poorly. I have the feeling that he does not get what I tried to say..
So let me try again.

On 2/20/06, Ray Saintonge <[hidden email]> wrote:

> GerardM wrote:
>
> >The material was created at http://wikibooks.org/wiki/Farsi. It was in
> >the days when everything was still there. The original material had
> >one basic flaw; it was written left to right while Farsi is written
> >from left to right.  While working on this material, it struck me that
> >it is really sad that you have to create teaching material that is as
> >basic as this for every language.
> >
> I don't see anything sad about it at all.  It seems perfectly normal
> that newbies to Farsi or any other subject would begin at this very
> basic level.

It is indeed perfectly normal that people new to Farsi need to learn
their characters, need to learn the sounds of the language, need to
learn to read from right to left. What is sad is that we have to work
hard to create such material for all languages.. remember there are
over 10.000 languages out there..

>
> >As we were creating the concepts for what was called "Ultimate
> >Wiktionary" but what is currently known as WiktionaryZ, it came to me
> >that we should not have the Dutch words there as the translation for
> >the Farsi content, but that we should have the translation of the
> >Farsi words in the language of the student. This would mean that
> >everybody can use the material.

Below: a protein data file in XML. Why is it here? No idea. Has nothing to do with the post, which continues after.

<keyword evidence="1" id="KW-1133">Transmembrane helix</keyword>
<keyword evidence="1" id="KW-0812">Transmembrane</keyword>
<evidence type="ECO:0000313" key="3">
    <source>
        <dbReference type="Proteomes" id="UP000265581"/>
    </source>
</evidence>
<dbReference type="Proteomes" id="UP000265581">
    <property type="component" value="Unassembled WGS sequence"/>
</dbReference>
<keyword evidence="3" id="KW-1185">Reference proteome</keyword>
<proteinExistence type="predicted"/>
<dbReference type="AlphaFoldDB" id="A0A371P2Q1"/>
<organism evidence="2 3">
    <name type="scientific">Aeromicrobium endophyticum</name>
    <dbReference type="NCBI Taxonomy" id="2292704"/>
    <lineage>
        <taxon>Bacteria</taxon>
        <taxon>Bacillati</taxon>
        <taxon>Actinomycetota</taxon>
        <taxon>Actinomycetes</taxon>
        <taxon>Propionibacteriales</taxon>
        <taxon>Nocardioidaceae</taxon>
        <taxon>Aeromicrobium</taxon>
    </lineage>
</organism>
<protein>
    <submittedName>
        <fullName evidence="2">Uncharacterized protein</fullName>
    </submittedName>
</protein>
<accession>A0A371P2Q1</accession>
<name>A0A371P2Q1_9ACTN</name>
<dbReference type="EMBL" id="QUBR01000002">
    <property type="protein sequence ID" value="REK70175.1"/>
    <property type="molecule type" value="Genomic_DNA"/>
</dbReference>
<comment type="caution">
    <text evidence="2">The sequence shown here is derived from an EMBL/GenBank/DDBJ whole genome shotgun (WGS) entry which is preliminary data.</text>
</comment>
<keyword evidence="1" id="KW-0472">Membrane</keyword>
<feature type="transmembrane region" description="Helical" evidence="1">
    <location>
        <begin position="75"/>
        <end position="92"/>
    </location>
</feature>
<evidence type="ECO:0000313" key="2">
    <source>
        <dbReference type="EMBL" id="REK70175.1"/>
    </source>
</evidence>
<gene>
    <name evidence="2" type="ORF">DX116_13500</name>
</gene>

> >
> This is not a Wiktionary issue; it is a grammar issue.  It is about
> deciding where the to put the line between vocabulary and how it is put
> together to form a language.  These lessons should be in the Wikibook
> for the student's own language, where the particularities of the target
> language will be explained in a way that he understands.  As long as a
> lesson is a mere word list nobody will be able to learn from it.

What I discuss is the idea to have what is called for WiktionaryZ a
"DefinedMeaning"; a word is associated with a particular definition.
This combination of a word in a language and its defintion is
translated in as many languages as possible. When the word in Farsi is
partnered with a reference to a DefinedMeaning, we can based on things
like the language settings of the user show a word like "mother" in
the user's language for me it would be "moeder" wiht مادَر.

When you look at the Farsi lessons; you might have noticed that in
every lesson a few more sounds and characters are introduced. That is